The Transportation Security Administration (TSA) has selected Los Angeles International Airport (LAX) to test technology to detect, track, and identify (DTI) drones that are encroaching on restricted airspace.
According to a TSA press release, Congress is funding the DTI test bed at LAX, due to begin testing in late Summer 2021. This is the second site where DTI technology will be tested. TSA announced last week that similar technology is due to be tested at Miami International Airport beginning in early July.
TSA selected LAX as an UAS DTI test bed due to its diverse aviation operations, large number of enplanements, frequency of UAS activity, and high passenger volume. This project will utilize a range of security and surveillance technologies including radar, thermal imaging, and artificial intelligence.
Throughout the LAX test bed process, equipment will be tested and evaluated, and the data collected will be shared with the interagency and industry stakeholders for further evaluation and assessment. The information and data collected from the test will assist with finding effective solutions that mitigate the risks that unauthorized UAS operations pose to the nation’s transportation system.
Unmanned Aircraft Systems (UAS), can pose a threat to transportation security when flown too close to certain aviation, surface, or related transportation venues. Small UAS are used for a wide range of commercial and recreational purposes. While many are equipped with Global Positioning System software that prevents their use in restricted locations, there are many operators who do not follow safety restrictions and consequently pose a security and safety risk to individuals, infrastructure, and airplanes.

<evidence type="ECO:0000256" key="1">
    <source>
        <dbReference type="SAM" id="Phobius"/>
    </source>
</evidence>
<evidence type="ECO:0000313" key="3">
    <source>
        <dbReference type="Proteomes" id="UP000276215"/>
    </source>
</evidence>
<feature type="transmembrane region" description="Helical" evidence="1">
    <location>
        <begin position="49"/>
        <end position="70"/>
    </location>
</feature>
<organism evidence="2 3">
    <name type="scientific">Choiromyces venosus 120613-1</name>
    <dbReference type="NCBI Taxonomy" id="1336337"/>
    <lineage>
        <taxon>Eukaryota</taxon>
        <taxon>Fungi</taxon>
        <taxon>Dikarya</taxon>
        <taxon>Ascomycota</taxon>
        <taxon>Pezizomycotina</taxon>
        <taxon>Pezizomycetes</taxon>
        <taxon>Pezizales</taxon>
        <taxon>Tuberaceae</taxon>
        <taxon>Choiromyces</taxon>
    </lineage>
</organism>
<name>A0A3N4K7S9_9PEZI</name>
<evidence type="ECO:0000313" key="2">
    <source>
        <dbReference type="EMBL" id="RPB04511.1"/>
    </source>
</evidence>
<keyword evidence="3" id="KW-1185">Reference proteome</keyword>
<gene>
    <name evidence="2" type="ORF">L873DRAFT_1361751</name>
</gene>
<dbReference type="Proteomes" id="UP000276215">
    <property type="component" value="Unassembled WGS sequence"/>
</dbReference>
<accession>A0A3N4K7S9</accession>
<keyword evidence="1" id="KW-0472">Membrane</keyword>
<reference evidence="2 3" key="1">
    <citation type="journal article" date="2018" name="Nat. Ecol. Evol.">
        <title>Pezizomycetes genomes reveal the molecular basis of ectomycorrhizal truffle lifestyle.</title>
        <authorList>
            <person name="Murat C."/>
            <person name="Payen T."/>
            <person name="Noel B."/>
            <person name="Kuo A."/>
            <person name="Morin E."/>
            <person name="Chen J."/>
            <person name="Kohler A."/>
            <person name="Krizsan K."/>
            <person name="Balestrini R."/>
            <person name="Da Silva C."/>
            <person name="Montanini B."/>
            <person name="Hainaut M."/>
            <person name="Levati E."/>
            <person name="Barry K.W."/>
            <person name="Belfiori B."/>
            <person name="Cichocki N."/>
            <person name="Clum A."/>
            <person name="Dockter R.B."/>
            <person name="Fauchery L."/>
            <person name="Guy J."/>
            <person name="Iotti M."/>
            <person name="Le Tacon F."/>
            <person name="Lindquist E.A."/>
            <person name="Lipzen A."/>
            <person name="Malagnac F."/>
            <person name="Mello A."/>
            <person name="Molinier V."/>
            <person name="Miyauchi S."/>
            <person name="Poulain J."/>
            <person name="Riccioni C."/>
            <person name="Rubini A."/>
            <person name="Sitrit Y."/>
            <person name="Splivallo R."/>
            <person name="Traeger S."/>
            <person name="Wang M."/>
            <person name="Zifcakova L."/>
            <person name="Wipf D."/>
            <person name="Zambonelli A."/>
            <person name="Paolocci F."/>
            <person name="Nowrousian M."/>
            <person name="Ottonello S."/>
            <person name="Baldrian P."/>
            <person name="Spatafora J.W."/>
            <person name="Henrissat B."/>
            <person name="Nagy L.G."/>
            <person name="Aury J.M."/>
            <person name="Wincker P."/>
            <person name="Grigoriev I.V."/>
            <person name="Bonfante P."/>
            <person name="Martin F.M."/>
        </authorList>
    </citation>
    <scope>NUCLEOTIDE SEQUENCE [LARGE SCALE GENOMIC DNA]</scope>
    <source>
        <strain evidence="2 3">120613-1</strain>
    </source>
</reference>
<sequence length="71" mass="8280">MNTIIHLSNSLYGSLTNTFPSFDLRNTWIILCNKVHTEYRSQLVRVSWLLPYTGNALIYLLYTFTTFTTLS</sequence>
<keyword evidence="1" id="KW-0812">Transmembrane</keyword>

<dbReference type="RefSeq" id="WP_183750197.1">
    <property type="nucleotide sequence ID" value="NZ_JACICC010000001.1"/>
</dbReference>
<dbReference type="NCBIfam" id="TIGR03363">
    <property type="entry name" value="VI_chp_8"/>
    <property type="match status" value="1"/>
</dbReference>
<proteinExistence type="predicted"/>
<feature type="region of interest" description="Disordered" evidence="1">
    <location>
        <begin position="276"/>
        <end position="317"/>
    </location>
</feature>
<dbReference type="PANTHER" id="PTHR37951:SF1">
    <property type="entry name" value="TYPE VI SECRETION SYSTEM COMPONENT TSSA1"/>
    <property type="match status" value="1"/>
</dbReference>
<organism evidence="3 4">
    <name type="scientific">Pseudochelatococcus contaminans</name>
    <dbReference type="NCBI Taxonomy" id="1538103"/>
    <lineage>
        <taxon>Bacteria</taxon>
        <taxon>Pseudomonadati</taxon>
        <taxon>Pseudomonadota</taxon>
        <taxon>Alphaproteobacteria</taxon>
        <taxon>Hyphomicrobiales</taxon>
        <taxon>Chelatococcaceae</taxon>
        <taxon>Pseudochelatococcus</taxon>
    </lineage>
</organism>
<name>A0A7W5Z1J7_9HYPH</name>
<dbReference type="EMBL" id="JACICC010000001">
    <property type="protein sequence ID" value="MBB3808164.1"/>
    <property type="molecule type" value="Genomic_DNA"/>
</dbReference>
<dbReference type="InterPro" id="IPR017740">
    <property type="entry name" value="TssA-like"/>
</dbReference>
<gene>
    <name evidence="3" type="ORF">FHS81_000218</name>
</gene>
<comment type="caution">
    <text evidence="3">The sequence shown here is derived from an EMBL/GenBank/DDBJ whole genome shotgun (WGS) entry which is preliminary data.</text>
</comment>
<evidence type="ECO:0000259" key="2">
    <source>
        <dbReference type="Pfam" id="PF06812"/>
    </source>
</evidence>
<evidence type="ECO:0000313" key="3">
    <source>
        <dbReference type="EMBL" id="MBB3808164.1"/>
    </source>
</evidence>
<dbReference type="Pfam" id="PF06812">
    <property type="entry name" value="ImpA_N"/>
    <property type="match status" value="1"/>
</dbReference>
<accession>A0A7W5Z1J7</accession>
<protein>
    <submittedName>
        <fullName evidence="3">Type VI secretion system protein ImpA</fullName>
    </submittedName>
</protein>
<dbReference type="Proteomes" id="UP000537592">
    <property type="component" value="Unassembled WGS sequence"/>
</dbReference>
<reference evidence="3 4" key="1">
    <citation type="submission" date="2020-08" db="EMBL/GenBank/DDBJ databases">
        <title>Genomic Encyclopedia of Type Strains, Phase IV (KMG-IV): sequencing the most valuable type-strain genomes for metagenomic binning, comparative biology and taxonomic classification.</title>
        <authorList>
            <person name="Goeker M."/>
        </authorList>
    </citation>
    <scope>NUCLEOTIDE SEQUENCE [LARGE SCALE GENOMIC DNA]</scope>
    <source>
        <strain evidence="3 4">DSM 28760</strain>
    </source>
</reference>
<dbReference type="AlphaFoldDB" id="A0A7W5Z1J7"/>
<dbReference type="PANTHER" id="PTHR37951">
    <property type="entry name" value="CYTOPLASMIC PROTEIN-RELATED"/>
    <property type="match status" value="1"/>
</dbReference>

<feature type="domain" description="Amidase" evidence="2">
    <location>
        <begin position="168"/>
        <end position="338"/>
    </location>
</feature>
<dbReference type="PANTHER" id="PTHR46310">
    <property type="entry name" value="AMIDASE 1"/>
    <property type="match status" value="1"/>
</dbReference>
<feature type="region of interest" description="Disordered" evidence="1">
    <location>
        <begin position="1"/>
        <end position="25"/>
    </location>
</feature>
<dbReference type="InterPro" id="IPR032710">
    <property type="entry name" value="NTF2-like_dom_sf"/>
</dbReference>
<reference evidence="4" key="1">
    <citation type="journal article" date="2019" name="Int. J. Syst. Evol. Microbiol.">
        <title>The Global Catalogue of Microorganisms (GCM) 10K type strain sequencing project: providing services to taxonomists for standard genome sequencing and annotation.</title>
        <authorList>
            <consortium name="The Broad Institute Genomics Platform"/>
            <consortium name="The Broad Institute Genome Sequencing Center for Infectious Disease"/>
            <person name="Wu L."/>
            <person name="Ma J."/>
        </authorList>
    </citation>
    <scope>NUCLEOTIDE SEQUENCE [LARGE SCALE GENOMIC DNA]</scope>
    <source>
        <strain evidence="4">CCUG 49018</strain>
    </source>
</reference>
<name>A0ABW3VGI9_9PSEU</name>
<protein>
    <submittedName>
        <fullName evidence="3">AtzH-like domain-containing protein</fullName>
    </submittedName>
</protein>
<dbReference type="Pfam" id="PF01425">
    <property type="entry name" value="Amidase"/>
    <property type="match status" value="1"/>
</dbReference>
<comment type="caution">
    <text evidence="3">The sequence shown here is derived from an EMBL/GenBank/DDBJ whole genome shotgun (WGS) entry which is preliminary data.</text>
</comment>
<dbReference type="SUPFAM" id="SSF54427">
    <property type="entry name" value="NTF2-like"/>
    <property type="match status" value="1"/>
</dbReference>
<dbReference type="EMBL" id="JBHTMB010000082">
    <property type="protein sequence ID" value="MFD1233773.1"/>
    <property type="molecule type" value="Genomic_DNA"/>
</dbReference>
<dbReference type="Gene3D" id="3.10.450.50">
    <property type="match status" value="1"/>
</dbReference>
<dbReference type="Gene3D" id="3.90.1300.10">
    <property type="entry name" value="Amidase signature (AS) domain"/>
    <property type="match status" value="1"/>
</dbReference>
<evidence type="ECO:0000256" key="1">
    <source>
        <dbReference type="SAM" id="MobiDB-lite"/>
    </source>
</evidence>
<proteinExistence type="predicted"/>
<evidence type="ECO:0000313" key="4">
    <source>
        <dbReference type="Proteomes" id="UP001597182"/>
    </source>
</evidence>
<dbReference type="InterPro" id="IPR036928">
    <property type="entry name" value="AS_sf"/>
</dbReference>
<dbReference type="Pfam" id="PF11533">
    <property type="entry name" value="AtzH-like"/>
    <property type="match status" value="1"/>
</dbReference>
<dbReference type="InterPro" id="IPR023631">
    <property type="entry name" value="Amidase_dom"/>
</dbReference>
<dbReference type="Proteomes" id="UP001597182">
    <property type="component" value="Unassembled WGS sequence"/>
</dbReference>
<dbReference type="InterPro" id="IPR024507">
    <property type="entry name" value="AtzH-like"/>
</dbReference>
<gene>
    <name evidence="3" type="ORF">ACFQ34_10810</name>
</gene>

“The selection of LAX as a strategic location to test UAS detection technologies underscores the close working and strategic relationship between TSA and Los Angeles World Airports (LAWA),” said TSA Federal Security Director for LAX Boyd K. Jeffries. “We are confident that data and information collected here will ultimately benefit and help secure the entire transportation network from the threats that UAS in unauthorized areas present.”
“The UAS threat to airports has increased exponentially over the last several years. That is why it is vital we assess the effectiveness of UAS DTI technologies in live airport environments,” said TSA UAS Capability Manager Jim Bamberger. “We are thrilled to partner with LAX on such a mission critical project that will pave the way for future technology assessments and help protect airports nationwide against UAS threats.”
In support of the Department of Homeland Security’s (DHS) role in UAS security, TSA is collaborating with airport, local law enforcement and interagency partners including the DHS Science & Technology Directorate. Together they will test the effectiveness of certain DTI technologies against threats to aviation, surface, and related transportation domains. The technologies will be evaluated in laboratory and operational field environments.
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